Lemma 6 (Qin et al. [6] and Kohsaka and Takahashi [16]). Let be a smooth, strictly convex and reflexive Banach space, and is a continuous monotone mapping with . Then, it is proved in [16] that the resolvent , for is quasi--nonexpansive. Moreover, if is quasi--nonexpansive, then using the definition of one can show that is closed and convex (see [6]).

Lemma 7 (Kamimura and Takahashi [14]). Let be a uniformly convex and smooth real Banach space and let and be two sequences of . If and either or is bounded, then .

Lemma 8. Let be a uniformly smooth and strictly convex Banach space with the Kadec-Klee property, let and be two sequences of , and . If and , then .

For solving the equilibrium problem, let us assume that the bifunction satisfies the following conditions: (A1), for all ; (A2) is monotone, that is, ;(A3); (A4) for any , is convex and lower semicontinuous.

Lemma 9 (Blum and Oettli [1]). Let be a nonempty, closed and convex subset of a smooth and strictly convex reflexive Banach space and let be a bifunction satisfying the following conditions (A1)–(A4). Let be any given number and be any point. Then, there exists a point such that

Lemma 10 (Takahashi and Zembayashi [5]). Let be a nonempty, closed and convex subset of a uniformly smooth and strictly convex real Banach space , and be a bifunction satisfying the following conditions (A1)–(A4). Let be any given number and be any point defined a mapping as follows. Then, there exists a point such that Then, the following conclusions hold:(1) is single-valued; (2) is a firmly nonexpansive type mapping, that is, (3);(4) is a closed and convex subset of ; (5).

Lemma 11 (Zegeye and Shahzad [7]). Let be a nonempty, closed and convex subset of a uniformly smooth and strictly convex real Banach space , and be a continuous monotone mapping. Let be any given number and be any point defined a mapping as follows: Then, the following conclusions hold:(1) is single valued; (2) is a firmly nonexpansive type mapping, that is, (3);(4) is a closed and convex subset of ; (5).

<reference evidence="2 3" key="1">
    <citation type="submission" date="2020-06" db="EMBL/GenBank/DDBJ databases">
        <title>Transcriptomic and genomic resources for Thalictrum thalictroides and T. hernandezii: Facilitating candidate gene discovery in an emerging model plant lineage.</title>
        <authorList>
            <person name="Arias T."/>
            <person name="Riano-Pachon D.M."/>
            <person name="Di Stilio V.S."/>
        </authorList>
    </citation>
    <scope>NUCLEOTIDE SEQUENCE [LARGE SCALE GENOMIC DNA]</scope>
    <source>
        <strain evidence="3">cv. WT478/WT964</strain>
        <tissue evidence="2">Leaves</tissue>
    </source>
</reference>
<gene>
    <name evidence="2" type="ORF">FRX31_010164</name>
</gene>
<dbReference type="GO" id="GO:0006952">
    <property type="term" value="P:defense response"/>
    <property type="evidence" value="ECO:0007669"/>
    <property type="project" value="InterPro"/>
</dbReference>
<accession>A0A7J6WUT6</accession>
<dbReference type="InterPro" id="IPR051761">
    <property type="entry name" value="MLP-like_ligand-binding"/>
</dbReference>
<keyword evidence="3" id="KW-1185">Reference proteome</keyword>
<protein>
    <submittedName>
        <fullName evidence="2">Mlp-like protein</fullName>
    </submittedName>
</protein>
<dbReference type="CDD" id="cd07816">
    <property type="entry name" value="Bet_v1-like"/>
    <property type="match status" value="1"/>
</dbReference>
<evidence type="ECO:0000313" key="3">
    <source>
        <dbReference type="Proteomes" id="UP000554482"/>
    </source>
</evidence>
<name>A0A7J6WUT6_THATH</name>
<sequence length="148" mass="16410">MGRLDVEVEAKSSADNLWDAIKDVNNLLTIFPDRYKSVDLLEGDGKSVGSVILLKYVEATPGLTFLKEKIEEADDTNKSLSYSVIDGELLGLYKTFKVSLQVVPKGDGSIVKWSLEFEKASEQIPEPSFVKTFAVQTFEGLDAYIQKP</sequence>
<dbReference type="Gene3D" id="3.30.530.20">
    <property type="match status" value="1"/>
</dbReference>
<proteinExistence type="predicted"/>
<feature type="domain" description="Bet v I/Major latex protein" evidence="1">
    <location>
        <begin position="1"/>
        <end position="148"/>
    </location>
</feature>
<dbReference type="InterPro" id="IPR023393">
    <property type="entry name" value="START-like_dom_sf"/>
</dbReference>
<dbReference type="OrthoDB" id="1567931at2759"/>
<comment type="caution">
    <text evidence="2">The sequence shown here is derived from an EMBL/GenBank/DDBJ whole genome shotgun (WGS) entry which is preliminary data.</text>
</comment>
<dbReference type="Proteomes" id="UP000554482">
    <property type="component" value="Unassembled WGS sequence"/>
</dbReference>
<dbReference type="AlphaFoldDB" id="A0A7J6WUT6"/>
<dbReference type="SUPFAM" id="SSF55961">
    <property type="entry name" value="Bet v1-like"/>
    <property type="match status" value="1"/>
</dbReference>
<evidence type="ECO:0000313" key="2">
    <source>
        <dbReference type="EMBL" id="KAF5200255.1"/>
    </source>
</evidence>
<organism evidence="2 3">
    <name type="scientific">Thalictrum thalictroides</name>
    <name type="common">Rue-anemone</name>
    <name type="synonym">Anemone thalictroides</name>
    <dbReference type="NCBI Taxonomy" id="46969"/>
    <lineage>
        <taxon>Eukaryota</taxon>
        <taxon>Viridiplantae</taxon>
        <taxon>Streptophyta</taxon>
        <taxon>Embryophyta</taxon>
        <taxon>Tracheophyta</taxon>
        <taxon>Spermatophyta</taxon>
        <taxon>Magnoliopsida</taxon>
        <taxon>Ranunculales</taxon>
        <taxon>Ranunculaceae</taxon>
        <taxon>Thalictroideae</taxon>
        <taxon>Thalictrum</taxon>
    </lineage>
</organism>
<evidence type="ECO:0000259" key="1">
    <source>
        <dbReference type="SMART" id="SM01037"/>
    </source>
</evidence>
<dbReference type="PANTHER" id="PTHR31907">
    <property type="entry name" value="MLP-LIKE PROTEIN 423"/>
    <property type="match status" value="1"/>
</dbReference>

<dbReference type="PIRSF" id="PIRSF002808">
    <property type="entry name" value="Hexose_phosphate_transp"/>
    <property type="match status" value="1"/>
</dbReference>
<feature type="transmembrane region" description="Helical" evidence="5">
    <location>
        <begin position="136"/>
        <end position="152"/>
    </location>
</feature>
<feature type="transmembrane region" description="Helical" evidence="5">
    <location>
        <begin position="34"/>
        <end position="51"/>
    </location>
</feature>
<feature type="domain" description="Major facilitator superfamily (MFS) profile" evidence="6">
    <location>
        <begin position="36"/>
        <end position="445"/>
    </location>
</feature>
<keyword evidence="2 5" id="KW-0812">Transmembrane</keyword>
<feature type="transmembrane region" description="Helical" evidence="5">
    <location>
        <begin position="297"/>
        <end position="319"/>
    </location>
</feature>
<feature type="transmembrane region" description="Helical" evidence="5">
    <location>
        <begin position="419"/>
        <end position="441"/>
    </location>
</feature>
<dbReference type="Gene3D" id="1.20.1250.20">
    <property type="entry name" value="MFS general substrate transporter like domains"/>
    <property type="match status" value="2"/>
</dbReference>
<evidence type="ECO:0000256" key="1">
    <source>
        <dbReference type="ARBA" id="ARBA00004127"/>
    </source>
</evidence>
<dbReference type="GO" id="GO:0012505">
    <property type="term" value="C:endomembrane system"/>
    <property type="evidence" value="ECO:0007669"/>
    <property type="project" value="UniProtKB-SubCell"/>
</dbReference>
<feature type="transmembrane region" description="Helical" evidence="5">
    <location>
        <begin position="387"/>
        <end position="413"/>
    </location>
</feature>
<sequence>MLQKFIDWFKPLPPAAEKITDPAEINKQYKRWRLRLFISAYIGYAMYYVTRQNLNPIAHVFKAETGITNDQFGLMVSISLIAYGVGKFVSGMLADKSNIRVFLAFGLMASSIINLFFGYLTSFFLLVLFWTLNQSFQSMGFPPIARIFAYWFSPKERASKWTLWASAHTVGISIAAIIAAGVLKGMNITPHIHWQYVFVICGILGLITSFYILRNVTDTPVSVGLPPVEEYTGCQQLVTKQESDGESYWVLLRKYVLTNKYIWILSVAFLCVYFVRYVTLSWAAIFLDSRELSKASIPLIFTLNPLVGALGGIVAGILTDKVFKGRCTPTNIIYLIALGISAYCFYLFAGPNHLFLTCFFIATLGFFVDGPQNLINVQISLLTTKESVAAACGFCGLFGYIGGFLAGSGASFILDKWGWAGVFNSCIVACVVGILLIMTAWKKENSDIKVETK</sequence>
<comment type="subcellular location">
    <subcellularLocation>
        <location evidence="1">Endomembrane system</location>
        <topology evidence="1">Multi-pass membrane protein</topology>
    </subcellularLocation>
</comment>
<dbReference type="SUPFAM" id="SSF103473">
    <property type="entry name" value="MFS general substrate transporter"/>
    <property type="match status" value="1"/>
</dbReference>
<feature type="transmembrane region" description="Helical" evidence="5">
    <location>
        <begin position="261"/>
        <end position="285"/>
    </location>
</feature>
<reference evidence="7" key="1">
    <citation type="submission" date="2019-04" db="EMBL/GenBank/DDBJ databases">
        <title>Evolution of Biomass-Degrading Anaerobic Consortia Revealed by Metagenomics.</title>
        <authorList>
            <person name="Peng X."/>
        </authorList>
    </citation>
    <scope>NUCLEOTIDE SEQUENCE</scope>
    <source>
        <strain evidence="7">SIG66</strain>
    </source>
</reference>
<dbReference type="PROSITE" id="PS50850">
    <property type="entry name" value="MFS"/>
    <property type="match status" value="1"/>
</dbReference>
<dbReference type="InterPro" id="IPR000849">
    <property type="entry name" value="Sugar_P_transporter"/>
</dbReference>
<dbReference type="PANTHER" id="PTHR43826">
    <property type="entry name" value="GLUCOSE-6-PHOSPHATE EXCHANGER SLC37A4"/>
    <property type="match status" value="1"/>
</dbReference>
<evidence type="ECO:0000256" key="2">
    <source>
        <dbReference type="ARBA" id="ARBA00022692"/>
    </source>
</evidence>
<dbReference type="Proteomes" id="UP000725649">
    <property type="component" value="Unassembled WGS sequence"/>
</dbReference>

Lemma 12 (Xu [17]). Let be a uniformly convex Banach space, let be a closed ball of , where . Then, there exists a continuous, strictly increasing, and convex function with such that for all and all with .

3. Main Results

In this section, we prove a strong convergence theorem which solves the problem for finding a common solution of the system of equilibrium problems and variational inequality problems and fixed point problems in Banach spaces.

Theorem 13. Let be a nonempty, closed and convex subset of a uniformly smooth and strictly convex real Banach space which has the Kadec-Klee property. Suppose that(1) is a finite family of bifunctions satisfying conditions (A1)–(A4), where ;(2) and are two finite families of quasi--nonexpansive mappings from into , where ;(3) is a finite family of continuous monotone mappings, where ;(4)For , one defines the mappings by
Assume that is a nonempty and bounded in . Let be a sequence generated by where , , , , for some and and are real numbers in such that .
Then, the sequence converges strongly to .

Proof. We will complete this proof by seven steps below.
Step  1. We will show that is closed and convex for each .
From the definition of , it is obvious that is closed. Moreover, since It follows that is convex for each . Therefore, is closed and convex for each .
Step  2. We will show that for each .
From the assumption, we see that . Suppose that for some . Now, for , Since and are quasi--nonexpansive and by Lemmas 10 and 11, we compute Therefore, . By the induction, this implies that for each .
Hence, the sequence is well defined.
Step  3. We will show that the sequence is bounded.
Let . From for each and is well defined. From the assumption of , we see that is closed and convex subset of .
Let , where is the unique element that satisfies . Now, we will show that as .
From the assumption of , we know that and since and . Using Lemma 4, we get for all , where . Then, the sequence is bounded. Hence, the sequence is also bounded.
Step  4. We will show that there exists such that , as .
Since and , we have Therefore, the sequence is nondecreasing. Hence exists. By the definition of , one has that and for any positive integer .
It follows that Since exists, by taking in (37), we have .
From Lemma 7, it follows that as . Thus is a Cauchy sequence.
Without a loss of generalization, we can assume that . Since is bounded and is reflexive. Since is closed and convex, it follows that , . Moreover, by using the weak lower semicontinuous of the norm on and (35), we obtain This implies that By using Lemma 5, we have and hence, . By the definition of , we get Therefore, . Since , by the Kadec-Klee property of , we obtain From is uniformly continuous, we also have Step  5. We will show that , and as .